There followed the long and contentious process of drafting the ill-fated EU constitution.  The rejection of this text by the French and Dutch voters precipitated a major political crisis, which is where the book's narrative ends.  The authors hail this as the beginning of the end for European unity, although they can't quite explain away the high levels of popular support for EU membership which were being registered in the countries of the former Soviet bloc.


A book like this needs a villain, and this role is duly taken by Jean Monnet (followed in second place by Jacques Delors).  Monnet is portrayed as a sinister, conspiratorial figure: "He knew that, only by operating in the shadows, behind a cloak of obscurity, could he one day realise his dream."  Now, it is no secret that Monnet was both a committed Euro-federalist and an energetic pursuer of schemes to advance the federalist agenda.  But despite Booker and North's attempts to prove otherwise, he doesn't seem to have tried especially hard to conceal his views or his involvement in public life.  His role was hidden only in the sense that plans drawn up by officials are always fronted in public by the politicians who approve and adopt them.  At one point, for example, Monnet successfully persuaded the French prime minister René Pleven to take forward a proposal for a European Defence Community.  The authors write:
Again the familiar deception was repeated.  Although the proposal was entirely Monnet's, he kept in the background and his idea became the 'Pleven Plan'.
Well, what the hell did they expect?  That the prime minister of France was going to step back from this momentous project and allow a bureaucrat to lead on it?

If anything, despite being a bureaucrat, Monnet was a relatively visible figure.  Far from existing "in the shadows", he held a succession of significant public posts, including the key role of president of the ECSC's High Authority, the precursor of the European Commission.  No sooner had he taken up this position than he was publicly talking about the ECSC as the "first government of Europe".  Booker and North insist that this was just a slip of the tongue and that he subsequently learned to keep his mouth shut.  But this is simply not true.  Years later in the 1970s, he was writing in his memoirs that the EEC states should be "prepared... to transfer the additional sovereignty required to create a true European Union".  If he was "operating... behind a cloak of obscurity", what would it have looked like if he'd operated openly?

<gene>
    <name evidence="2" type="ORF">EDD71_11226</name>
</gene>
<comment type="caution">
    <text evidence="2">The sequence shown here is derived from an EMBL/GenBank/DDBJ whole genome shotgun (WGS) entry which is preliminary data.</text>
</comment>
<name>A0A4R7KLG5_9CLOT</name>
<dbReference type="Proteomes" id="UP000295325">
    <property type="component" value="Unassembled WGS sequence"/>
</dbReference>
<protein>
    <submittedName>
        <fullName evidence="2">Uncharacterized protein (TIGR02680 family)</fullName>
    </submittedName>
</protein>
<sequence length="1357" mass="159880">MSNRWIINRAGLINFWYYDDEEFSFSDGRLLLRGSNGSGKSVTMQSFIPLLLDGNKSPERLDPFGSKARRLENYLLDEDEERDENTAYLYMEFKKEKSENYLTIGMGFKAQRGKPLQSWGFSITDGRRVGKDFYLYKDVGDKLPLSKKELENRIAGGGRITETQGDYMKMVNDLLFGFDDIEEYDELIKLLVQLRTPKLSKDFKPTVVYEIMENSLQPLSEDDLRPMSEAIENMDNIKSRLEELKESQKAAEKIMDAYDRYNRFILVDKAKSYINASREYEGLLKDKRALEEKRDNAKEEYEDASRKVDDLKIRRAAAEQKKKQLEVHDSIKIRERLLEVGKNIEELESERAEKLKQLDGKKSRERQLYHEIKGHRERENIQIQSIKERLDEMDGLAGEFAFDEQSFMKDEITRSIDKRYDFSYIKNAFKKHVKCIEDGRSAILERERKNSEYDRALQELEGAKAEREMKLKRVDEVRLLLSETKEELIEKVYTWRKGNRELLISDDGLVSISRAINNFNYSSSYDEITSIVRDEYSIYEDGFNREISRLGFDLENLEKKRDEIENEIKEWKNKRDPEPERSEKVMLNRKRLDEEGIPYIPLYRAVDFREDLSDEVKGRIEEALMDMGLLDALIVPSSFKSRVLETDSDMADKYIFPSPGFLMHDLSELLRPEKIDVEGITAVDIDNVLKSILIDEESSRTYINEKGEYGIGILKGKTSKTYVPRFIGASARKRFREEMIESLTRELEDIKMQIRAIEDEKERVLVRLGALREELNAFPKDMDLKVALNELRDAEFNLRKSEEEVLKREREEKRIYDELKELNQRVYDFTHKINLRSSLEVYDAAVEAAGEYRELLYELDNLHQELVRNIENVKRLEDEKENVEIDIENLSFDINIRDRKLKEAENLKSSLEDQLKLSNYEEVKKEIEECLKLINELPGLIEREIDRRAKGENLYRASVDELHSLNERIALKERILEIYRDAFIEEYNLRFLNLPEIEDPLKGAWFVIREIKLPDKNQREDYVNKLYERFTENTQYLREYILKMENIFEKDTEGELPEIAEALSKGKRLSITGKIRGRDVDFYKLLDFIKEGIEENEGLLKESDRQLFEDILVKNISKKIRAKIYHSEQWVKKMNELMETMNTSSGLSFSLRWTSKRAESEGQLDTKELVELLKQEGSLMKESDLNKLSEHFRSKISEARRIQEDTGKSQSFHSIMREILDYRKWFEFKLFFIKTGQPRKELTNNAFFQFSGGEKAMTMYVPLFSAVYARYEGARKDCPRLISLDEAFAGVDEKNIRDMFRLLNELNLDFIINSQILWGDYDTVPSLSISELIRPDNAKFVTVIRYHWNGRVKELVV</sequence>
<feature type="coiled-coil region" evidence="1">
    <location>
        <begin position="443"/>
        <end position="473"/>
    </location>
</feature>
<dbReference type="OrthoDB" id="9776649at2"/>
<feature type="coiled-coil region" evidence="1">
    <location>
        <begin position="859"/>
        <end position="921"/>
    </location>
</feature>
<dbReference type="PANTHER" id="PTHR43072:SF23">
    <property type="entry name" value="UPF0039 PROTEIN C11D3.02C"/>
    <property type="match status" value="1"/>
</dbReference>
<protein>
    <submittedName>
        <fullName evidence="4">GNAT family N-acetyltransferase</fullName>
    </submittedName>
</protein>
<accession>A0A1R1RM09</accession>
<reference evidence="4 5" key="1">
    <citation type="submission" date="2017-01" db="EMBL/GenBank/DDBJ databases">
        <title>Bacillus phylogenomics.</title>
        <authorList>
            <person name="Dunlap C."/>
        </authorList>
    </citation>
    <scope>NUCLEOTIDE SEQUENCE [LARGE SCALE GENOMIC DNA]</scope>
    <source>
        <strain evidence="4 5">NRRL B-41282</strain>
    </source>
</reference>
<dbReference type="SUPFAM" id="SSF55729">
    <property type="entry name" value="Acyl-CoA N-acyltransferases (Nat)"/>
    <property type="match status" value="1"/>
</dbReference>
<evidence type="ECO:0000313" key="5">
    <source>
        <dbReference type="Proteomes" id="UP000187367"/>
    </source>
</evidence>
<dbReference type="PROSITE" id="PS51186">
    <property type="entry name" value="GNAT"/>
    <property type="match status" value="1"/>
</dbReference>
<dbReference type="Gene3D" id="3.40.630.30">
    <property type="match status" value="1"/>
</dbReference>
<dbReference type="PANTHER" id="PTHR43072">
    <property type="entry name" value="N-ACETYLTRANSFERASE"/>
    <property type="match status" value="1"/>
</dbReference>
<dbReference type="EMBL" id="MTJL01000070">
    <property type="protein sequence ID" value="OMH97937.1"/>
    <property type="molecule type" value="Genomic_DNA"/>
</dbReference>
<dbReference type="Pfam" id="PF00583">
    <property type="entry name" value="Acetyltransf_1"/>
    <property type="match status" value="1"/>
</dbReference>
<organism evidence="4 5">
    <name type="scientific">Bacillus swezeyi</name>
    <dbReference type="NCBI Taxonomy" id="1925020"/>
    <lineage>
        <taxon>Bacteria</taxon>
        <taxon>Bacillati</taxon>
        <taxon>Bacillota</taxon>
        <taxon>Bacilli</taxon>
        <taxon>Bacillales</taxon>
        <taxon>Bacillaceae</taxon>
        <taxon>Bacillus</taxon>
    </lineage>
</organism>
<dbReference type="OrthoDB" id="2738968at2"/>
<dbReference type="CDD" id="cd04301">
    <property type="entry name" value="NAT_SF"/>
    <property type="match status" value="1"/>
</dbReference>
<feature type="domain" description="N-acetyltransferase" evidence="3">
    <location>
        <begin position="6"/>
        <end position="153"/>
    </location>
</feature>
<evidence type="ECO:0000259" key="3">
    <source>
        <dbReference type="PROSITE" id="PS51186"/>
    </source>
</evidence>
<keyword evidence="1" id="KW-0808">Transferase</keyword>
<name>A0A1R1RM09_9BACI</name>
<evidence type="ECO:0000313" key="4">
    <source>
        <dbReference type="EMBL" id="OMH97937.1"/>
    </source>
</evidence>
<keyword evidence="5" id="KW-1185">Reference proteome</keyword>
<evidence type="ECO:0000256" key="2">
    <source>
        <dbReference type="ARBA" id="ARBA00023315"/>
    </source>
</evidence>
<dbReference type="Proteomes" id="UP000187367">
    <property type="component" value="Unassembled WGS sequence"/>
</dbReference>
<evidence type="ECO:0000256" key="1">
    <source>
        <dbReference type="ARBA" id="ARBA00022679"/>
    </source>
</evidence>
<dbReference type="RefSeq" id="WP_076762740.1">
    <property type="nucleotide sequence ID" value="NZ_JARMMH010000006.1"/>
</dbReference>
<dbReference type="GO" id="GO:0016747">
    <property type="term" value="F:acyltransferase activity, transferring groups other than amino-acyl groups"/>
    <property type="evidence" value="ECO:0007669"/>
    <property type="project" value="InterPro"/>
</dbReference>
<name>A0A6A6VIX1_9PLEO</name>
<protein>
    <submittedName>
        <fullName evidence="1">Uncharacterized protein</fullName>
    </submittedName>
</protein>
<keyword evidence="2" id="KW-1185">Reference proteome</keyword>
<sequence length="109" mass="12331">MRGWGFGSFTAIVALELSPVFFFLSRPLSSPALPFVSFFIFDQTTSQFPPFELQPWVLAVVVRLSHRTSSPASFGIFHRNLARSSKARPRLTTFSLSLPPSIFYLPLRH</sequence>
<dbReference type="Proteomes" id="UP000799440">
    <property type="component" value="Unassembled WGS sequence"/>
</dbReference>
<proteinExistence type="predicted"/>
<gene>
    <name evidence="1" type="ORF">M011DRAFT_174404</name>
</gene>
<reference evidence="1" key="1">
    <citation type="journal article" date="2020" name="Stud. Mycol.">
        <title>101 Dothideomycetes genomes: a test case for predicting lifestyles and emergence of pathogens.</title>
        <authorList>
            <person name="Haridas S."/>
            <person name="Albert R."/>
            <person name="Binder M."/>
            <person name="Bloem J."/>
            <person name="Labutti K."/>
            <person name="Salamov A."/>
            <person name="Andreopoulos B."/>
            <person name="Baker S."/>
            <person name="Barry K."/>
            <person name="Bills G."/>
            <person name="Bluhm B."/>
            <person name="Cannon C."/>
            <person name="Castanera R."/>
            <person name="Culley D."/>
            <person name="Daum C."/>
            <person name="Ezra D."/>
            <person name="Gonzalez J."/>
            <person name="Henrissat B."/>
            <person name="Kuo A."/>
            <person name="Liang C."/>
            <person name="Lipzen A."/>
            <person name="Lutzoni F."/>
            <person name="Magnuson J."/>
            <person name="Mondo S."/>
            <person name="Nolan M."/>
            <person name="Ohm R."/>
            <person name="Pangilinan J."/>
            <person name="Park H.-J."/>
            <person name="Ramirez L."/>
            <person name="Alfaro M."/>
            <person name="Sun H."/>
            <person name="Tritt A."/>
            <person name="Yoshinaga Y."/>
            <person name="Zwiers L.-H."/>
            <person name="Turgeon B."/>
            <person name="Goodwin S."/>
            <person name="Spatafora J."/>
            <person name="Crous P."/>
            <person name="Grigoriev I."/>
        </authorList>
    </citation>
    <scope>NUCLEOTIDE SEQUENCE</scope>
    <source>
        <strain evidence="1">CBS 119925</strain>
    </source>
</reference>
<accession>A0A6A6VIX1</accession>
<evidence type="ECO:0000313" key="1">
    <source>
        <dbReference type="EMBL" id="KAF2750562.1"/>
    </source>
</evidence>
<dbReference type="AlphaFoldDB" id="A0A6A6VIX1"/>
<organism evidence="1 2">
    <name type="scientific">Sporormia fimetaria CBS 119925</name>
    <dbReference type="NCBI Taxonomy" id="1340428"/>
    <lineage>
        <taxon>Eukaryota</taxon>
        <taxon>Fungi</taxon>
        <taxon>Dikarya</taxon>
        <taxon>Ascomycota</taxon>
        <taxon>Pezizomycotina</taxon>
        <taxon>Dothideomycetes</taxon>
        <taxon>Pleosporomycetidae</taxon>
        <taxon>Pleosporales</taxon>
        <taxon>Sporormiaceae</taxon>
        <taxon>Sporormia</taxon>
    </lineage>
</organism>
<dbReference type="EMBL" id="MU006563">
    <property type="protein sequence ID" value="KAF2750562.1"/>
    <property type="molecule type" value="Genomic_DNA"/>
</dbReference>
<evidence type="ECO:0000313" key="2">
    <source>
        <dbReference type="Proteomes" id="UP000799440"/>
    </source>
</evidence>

Booker and North's obsession with Monnet is irritating: they keep on bringing him up in the narrative even decades after his death.  At times, it borders on the absurd.  Political leaders of international standing - men like Konrad Adenauer and JFK - are portrayed as Monnet's puppets.  It is as if the most powerful men in the world didn't know what to think or do before Monsieur Jean Monnet told them.  But this is to turn things on their head.  The truth is that Monnet would have got precisely nowhere without the help of a favourable climate of opinion and friends in high places.  He pushed his integrationist agenda hard, but he was pushing at an open door.  When he did come up against political resistance - for example, in the shape of Charles de Gaulle - there was not much that he could do.

More generally, the authors' thesis that the federalist impetus behind the European project was nefariously concealed is impossible to reconcile with the facts which they themselves recount.  They succeed in showing that Euro-federalist ideas have attracted significant political support since as long ago as the end of World War I.  Over this time, such ideas have been published openly in books and newspapers, advocated by membership organisations, discussed at conferences and adopted to a greater or lesser degree by several generations of mainstream democratic politicians.  The very phrase "United States of Europe" was already a cliché by the 1950s.  In later years, a stream of reports, speeches and communiqués from the great and the good, from Paul-Henri Spaak to Jacques Delors, openly and publicly promoted European integration.  One of the most convinced federalists, Romano Prodi, was so concerned to keep his super-secret plotting under wraps that he said live on British TV in 1999 that he wanted his European Commission to be the government of Europe.

Was anyone in Britain listening?  Booker and North never quite manage to decide whether British politicians and civil servants are naive fools who have failed to understand the true purposes of Monnet's brainchild or scheming traitors who have deliberately sold out their country.  This ambivalence disappears, however, whenever the considerable shadow of Sir Edward Heath falls across the pages.  Indeed, there is a whole chapter entitled "The Real Deceit of Edward Heath".  It seems that it was he who, after years of quisling activity in the shadows, pulled the wool over the eyes of us sheeple and led us into the horrors of the European project.